Psaki is again in the hot set after she violates the Hatch Act during a press briefing on Thursday.

The watchdog group Citizens for Responsibility and Ethics (CREW) in Washington has filed a Hatch Act complaint alleging White House Press Secretary Jen Psaki violated the law in endorsing Democratic Virginia gubernatorial candidate Terry McAuliffe from behind the White House briefing room podium.

Here’s what Psaki said during a Thursday press briefing:

“Look, I think the president, of course, wants former Governor McAuliffe to be the future governor of Virginia,” She responded.

She then added, “But, again, we’re going to do everything we can to help former Governor McAuliffe, and we believe in the agenda he’s representing.”

An excerpt from USA Today reports:

CREW addressed a letter to the White House Office of Special Counsel requesting an investigation into whether Psaki violated the Hatch Act — a federal law prohibiting executive branch employees from “activity directed toward the success or failure of a political party, partisan political candidate, or partisan political group.”  …

CREW sent a similar letter to the White House Counsel earlier this year after Psaki tweeted Biden “clearly opposes any effort to recall Gavin Newsom.”

On Friday afternoon, CNN’s Jake Tapper interview Psaki and ask about the complaint filed against her.

“I take ethics seriously,” Psaki said.

“So does this president, of course,” Psaki claimed. “As I understand it, if I had said he, instead of we, that would not have been an issue at all. And I will be more careful with my words next time. Words certainly matter.”

The U.S. Office of Special Counsel says the following about the Hatch Act:

The Hatch Act states that employees “should be encouraged to exercise fully, freely, and without fear of penalty or reprisal . . . their right to participate or to refrain from participating in the political process of the nation.” However, to protect the integrity of the civil service system, the Hatch Act imposes limitations on “political activity” by federal executive branch employees.

“Political activity” is defined as “an activity directed toward the success or failure of a political party, partisan political candidate, or partisan political group.” 5 C.F.R. § 734.101. With the exception of the President, the Vice President, and members of the uniformed services, federal executive branch employees are subject to the Hatch Act’s terms. 5 U.S.C. § 7322(1). Generally, covered employees may not engage in political activity while on duty. They also may not engage in political activity in a room or building where a federal employee carries out official duties. 5 U.S.C. § 7324(a).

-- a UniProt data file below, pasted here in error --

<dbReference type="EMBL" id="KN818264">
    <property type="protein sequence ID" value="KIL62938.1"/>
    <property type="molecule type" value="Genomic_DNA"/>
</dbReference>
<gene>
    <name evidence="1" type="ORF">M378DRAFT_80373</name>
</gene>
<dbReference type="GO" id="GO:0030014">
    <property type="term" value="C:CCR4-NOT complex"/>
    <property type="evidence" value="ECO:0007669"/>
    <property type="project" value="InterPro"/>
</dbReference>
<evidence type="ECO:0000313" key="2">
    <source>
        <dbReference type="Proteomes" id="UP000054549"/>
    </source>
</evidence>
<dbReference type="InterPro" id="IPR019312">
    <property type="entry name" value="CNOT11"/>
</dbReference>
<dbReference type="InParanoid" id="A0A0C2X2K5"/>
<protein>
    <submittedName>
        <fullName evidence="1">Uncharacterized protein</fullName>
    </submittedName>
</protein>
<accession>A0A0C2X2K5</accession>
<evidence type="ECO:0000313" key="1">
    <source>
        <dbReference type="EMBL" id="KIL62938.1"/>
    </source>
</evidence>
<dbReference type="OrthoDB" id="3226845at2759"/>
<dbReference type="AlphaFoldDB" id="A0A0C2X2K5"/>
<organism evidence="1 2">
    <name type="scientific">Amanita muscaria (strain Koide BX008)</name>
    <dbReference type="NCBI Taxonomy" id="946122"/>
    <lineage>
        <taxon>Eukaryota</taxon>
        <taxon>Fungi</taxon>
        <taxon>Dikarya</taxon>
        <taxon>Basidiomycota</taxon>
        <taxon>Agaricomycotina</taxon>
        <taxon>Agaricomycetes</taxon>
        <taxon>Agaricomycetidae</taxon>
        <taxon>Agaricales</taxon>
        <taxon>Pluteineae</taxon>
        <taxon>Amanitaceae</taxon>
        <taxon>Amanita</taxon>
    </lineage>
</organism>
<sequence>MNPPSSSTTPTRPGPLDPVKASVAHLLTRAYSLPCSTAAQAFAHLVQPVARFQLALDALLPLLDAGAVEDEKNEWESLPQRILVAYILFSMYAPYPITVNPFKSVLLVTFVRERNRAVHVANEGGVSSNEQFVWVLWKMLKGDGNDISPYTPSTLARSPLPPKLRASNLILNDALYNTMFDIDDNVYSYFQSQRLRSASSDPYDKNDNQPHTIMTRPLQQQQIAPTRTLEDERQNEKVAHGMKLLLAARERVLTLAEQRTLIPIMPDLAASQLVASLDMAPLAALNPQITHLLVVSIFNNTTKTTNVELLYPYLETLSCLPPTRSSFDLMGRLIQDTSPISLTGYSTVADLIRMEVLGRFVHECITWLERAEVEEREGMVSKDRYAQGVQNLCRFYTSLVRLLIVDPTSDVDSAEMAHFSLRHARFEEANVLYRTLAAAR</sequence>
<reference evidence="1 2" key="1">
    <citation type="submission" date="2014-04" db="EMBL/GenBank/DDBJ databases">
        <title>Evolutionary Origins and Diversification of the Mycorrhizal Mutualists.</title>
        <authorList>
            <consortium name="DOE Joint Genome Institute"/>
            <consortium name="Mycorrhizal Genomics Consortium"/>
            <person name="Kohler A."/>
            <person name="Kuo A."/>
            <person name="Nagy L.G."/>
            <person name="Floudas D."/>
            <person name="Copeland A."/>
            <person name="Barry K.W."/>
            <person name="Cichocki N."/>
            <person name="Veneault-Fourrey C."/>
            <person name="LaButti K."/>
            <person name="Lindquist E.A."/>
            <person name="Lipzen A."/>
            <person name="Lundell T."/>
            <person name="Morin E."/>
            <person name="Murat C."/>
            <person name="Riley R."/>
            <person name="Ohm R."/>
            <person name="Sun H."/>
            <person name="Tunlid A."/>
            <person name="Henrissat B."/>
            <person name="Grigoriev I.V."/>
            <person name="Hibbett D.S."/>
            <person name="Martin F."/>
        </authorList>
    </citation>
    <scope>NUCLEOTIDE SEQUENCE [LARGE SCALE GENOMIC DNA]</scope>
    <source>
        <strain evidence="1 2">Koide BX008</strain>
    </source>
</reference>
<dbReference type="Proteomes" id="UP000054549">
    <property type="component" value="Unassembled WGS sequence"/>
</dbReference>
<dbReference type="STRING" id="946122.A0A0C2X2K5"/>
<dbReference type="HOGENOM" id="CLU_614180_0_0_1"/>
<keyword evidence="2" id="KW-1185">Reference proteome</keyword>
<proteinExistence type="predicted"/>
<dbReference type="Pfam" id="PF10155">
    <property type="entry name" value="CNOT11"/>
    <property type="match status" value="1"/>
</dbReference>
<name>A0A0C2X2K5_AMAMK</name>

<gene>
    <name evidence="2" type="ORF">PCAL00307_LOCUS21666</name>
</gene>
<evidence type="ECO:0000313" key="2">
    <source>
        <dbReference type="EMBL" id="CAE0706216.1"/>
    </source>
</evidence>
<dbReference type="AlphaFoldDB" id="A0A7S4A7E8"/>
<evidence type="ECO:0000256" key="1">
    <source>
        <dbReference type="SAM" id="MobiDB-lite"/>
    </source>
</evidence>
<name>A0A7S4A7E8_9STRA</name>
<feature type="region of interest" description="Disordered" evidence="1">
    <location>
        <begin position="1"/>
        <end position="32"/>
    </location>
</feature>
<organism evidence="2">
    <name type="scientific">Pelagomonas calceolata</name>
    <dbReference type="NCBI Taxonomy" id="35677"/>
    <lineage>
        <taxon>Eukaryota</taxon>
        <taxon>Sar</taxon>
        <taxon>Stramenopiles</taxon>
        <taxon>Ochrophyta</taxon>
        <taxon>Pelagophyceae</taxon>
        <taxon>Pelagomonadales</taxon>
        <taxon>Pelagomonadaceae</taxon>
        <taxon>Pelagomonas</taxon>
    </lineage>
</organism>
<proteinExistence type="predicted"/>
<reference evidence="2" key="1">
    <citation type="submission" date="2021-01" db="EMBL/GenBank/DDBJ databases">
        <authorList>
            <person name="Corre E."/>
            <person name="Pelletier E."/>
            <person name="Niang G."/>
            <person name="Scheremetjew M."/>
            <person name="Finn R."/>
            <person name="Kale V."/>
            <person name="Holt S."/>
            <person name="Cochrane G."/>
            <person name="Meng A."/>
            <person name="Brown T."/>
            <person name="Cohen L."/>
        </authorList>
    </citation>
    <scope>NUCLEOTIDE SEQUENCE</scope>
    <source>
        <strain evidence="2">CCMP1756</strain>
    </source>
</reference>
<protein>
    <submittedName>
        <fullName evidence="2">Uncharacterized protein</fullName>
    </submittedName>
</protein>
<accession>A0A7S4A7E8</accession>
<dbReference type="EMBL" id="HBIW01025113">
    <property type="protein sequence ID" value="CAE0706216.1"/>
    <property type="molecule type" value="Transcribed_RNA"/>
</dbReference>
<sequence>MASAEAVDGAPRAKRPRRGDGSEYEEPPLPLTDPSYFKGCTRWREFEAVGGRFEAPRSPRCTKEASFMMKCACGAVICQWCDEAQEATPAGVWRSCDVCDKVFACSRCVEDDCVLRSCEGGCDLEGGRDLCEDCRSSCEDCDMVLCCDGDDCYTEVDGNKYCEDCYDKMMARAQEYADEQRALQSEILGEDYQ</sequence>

Some political appointees are exempt from this prohibition and may engage in political activity while on duty or in the workplace, as long as the costs of such activity are not paid for with funds from the U.S. Treasury. See 5 U.S.C. § 7324(b). Most political appointees, however, are not exempt. Although non-exempt political appointees are generally free to actively participate in partisan political management and campaigns, doing so is not part of their official duties. Therefore, to avoid violating the Hatch Act, they must take care to segregate their political activities from their official agency duties, including when attending briefings about a party’s electoral strategy.

A briefing constitutes “political activity” for Hatch Act purposes if it is intended to convey ways for attendees to participate in or assist a partisan campaign. This type of briefing must take place outside of normal duty hours and away from the federal workplace. This rule applies regardless of whether a party official or federal employee conducts the meeting.

For example, political appointees should not attend briefings, while on duty or in the federal workplace, at which presenters discuss topics such as their party’s electoral strategies in congressional and gubernatorial elections; vulnerable seats the party wants to retain or seats the party is targeting to take from the opposing party; or campaign tactics, e.g., phone banking and door-to-door canvassing.

Sources: DailyWire, USAToday

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